Thursday, June 12, 2008

The Evidence-Based Medicine Teaching Program

I thought I would take an opportunity during one of our breaks to post here about the course of our conference. I am in Hamilton, Ontario taking a week-long course on how to effectively teach the concepts of evidence-based medicine or evidence-based practice. It is being taught or facilitated by some of the leaders in this discipline, including Gordon Guyatt, Deborah Cook and Tom McGinn. The program is organized into both large-group and small-group sessions, usually with the large-group meetings held earlier in the morning, and the small group sessions from mid-morning until late afternoon. Because I am the sole chiropractor here, I have been involved with the small group that is comprised of medical internal medicine specialists, and they have been a warm and welcoming group with a sincere interest in knowing about chiropractic.

The large-group sessions touch on general topics, but the real work takes place in the small-group setting. Each physician is asked to make a presentation to their group, in which they take a pre-assigned paper and go through its elements with the group. They are provided feedback on how well they teach that material, the strategies they use in teaching the information, how well they draw out members of the group, and how well they make sense of difficult concepts. We have had a heavy emphasis in our group on certain EBM concepts, notably relative risk, number needed to treat, and the difference between intention-to-treat analysis and loss to follow-up. These jargon terms sound complicated, but working through each paper helps to illuminate the importance of these concepts and how they can be used to inform decision-making in clinical practice. I chose to present a systematic review, since I have some experience with them, and I was also allowed to replace the medical review with one I selected from the chiropractic literature. It took more than 90m minutes to critique the paper, during which a great many questions came about issues such as translating the dense information into clinical action, how to conduct meaningful reviews, and how to evaluate the quality of the literature that is selected from inclusion. It went quite well.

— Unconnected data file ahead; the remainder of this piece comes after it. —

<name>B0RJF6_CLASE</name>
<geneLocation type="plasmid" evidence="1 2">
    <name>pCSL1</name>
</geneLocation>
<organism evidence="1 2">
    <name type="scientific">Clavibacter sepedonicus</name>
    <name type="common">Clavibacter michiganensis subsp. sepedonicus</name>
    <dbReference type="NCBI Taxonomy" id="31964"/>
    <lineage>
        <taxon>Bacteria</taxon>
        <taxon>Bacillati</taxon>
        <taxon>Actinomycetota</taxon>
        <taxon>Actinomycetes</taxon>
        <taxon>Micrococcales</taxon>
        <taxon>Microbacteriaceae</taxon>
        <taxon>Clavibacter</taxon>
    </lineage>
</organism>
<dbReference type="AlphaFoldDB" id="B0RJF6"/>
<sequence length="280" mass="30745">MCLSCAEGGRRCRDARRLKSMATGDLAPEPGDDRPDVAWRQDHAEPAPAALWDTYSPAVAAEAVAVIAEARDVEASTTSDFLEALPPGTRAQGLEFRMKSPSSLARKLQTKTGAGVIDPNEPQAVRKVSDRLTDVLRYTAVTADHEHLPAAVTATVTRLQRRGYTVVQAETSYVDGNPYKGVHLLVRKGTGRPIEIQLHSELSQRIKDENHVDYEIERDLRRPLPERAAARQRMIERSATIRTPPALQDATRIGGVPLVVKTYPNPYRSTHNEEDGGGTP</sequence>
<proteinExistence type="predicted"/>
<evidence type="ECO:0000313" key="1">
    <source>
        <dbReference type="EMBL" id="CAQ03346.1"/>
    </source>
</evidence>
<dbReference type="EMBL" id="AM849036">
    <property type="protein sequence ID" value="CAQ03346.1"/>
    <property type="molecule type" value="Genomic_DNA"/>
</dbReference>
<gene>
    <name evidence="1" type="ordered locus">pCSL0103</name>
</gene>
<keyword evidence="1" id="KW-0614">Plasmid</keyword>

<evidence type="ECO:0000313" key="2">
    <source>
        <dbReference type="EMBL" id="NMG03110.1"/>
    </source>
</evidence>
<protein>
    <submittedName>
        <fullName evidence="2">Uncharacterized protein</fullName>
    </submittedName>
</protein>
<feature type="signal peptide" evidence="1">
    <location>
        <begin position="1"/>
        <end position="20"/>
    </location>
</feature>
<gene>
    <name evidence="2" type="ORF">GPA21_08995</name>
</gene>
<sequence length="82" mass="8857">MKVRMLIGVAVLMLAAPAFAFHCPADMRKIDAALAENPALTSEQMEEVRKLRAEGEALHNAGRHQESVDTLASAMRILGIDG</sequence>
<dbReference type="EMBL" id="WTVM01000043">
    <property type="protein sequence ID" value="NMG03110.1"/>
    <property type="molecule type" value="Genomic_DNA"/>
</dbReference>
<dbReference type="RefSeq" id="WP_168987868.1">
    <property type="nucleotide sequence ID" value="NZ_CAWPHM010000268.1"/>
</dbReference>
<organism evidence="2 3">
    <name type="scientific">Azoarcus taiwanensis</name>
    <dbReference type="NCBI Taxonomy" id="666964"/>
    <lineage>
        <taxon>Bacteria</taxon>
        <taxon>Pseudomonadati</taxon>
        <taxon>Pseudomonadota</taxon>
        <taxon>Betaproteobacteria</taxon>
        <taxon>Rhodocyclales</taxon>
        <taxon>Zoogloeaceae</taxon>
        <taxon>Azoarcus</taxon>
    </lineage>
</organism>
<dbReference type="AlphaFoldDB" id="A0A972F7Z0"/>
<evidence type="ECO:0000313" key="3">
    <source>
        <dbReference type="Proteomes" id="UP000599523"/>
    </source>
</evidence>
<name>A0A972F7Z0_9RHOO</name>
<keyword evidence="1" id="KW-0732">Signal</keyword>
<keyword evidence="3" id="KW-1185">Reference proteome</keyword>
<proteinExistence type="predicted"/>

Ultimately, the tools, strategies and approaches I learn here will be an aid to helping our own faculty gain mastery over these concepts and then apply them in the clinical setting or the classroom. I am looking forward to that. It has been an incredibly intense time here, but it has also been great fun. And our instructors certainly practice what they preach, both in the classroom and in clinical practice. 

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